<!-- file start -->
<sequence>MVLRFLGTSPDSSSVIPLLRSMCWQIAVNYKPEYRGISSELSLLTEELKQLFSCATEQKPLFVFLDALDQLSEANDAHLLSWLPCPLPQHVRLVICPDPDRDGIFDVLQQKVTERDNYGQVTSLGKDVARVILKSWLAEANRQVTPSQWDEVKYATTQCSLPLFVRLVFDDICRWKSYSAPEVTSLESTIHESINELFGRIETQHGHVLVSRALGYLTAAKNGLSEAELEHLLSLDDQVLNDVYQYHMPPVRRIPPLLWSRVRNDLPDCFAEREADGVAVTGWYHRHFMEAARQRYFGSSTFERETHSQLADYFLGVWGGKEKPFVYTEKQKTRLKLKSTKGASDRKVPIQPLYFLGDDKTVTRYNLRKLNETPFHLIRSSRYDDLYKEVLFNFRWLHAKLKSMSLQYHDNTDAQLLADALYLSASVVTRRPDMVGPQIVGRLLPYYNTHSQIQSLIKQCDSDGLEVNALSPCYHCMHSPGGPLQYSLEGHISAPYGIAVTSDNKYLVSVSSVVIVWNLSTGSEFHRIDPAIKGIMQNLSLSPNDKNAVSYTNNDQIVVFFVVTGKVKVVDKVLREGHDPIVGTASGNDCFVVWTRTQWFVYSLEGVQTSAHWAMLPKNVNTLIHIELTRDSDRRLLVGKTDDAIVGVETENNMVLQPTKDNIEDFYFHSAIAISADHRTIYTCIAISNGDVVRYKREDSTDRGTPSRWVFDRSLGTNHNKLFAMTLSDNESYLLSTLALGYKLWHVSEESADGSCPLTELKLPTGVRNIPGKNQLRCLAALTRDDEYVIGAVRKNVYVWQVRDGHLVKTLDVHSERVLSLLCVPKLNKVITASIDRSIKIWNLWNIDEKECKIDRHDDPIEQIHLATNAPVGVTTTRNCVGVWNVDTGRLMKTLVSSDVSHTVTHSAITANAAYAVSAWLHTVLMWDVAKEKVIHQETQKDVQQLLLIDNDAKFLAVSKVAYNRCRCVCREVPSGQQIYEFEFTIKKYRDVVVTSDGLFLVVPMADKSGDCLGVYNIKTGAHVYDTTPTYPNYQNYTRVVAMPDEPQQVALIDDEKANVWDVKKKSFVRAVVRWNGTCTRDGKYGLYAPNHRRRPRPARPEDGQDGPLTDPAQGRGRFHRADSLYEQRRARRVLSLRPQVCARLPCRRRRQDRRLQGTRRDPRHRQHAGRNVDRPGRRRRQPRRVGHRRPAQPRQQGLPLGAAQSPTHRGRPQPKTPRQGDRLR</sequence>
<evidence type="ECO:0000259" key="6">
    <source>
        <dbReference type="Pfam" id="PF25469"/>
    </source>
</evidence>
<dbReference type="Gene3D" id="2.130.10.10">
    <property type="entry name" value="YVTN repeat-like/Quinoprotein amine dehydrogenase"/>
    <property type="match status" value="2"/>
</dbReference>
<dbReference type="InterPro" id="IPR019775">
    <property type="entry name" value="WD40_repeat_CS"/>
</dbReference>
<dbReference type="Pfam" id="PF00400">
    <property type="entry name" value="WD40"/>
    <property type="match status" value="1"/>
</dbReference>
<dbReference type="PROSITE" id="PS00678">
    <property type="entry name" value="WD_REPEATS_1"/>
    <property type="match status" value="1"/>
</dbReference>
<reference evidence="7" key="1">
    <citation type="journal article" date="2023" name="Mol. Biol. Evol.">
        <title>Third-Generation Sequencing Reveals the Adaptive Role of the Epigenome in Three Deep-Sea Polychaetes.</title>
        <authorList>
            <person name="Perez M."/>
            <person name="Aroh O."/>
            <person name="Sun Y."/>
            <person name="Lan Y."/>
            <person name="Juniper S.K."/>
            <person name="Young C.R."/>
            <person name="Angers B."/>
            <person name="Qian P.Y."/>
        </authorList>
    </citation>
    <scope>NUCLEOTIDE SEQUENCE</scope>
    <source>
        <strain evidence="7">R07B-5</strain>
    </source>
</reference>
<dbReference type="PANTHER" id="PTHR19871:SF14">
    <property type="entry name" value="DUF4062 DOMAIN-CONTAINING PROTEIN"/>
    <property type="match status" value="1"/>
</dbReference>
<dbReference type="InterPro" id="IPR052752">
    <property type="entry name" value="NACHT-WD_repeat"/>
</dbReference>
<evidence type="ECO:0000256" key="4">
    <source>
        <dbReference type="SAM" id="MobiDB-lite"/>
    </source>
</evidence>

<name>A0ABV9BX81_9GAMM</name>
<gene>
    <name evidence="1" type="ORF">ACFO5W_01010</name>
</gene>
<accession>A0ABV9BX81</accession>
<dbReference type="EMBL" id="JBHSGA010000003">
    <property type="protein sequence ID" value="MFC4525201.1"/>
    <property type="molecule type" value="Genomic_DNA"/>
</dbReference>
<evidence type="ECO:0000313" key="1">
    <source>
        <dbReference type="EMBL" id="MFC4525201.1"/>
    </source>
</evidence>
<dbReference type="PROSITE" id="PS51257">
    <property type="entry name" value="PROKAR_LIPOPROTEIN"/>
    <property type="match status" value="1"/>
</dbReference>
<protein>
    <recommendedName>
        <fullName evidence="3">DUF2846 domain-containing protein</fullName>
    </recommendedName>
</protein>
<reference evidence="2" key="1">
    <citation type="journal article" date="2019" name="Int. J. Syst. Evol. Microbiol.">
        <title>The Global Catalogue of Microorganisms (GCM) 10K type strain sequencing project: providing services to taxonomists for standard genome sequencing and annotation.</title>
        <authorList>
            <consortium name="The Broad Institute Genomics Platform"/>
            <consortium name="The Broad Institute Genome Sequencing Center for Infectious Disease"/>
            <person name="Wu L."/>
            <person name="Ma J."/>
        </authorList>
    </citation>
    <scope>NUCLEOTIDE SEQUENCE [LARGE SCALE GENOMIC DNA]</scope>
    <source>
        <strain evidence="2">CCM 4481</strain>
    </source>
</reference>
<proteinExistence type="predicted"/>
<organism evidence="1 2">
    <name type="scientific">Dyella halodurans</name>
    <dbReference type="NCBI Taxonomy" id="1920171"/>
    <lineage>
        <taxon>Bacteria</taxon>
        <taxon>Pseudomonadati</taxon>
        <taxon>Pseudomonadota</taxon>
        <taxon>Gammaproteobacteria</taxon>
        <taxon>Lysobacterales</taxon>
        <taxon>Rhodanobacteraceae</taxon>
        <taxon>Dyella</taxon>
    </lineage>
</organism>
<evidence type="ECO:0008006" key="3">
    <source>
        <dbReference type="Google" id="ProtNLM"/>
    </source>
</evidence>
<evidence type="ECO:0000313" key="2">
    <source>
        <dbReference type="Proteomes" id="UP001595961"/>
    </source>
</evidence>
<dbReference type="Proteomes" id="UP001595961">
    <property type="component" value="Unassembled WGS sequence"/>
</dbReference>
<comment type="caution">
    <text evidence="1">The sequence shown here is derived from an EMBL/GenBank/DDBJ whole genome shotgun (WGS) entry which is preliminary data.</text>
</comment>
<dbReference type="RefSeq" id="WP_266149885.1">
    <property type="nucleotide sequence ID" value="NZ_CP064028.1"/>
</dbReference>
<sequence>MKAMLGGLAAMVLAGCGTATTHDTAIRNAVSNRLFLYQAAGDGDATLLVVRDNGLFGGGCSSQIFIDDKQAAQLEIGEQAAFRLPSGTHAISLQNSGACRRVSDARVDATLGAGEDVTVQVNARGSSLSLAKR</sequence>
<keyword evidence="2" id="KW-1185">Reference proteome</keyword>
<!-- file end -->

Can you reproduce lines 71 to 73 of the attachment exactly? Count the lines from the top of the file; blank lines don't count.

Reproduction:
<protein>
    <recommendedName>
        <fullName evidence="3">DUF2846 domain-containing protein</fullName>